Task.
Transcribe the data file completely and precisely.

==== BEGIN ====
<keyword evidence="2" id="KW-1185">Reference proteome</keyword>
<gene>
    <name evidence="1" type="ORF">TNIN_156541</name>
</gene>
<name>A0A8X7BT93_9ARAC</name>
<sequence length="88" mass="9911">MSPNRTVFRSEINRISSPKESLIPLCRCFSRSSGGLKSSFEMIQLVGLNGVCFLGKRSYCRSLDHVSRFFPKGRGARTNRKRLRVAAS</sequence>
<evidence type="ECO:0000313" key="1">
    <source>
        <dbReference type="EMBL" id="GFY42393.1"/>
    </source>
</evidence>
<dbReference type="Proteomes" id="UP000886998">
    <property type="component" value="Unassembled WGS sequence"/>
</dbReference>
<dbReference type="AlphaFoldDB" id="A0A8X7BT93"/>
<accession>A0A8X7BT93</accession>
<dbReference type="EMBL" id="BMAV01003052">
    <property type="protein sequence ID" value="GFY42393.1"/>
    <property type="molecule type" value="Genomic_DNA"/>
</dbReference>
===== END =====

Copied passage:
<keyword evidence="2" id="KW-1185">Reference proteome</keyword>
<gene>
    <name evidence="1" type="ORF">TNIN_156541</name>
</gene>
<name>A0A8X7BT93_9ARAC</name>
<sequence length="88" mass="9911">MSPNRTVFRSEINRISSPKESLIPLCRCFSRSSGGLKSSFEMIQLVGLNGVCFLGKRSYCRSLDHVSRFFPKGRGARTNRKRLRVAAS</sequence>
<evidence type="ECO:0000313" key="1">
    <source>
        <dbReference type="EMBL" id="GFY42393.1"/>
    </source>
</evidence>
<dbReference type="Proteomes" id="UP000886998">
    <property type="component" value="Unassembled WGS sequence"/>
</dbReference>
<dbReference type="AlphaFoldDB" id="A0A8X7BT93"/>
<accession>A0A8X7BT93</accession>
<dbReference type="EMBL" id="BMAV01003052">
    <property type="protein sequence ID" value="GFY42393.1"/>
    <property type="molecule type" value="Genomic_DNA"/>
</dbReference>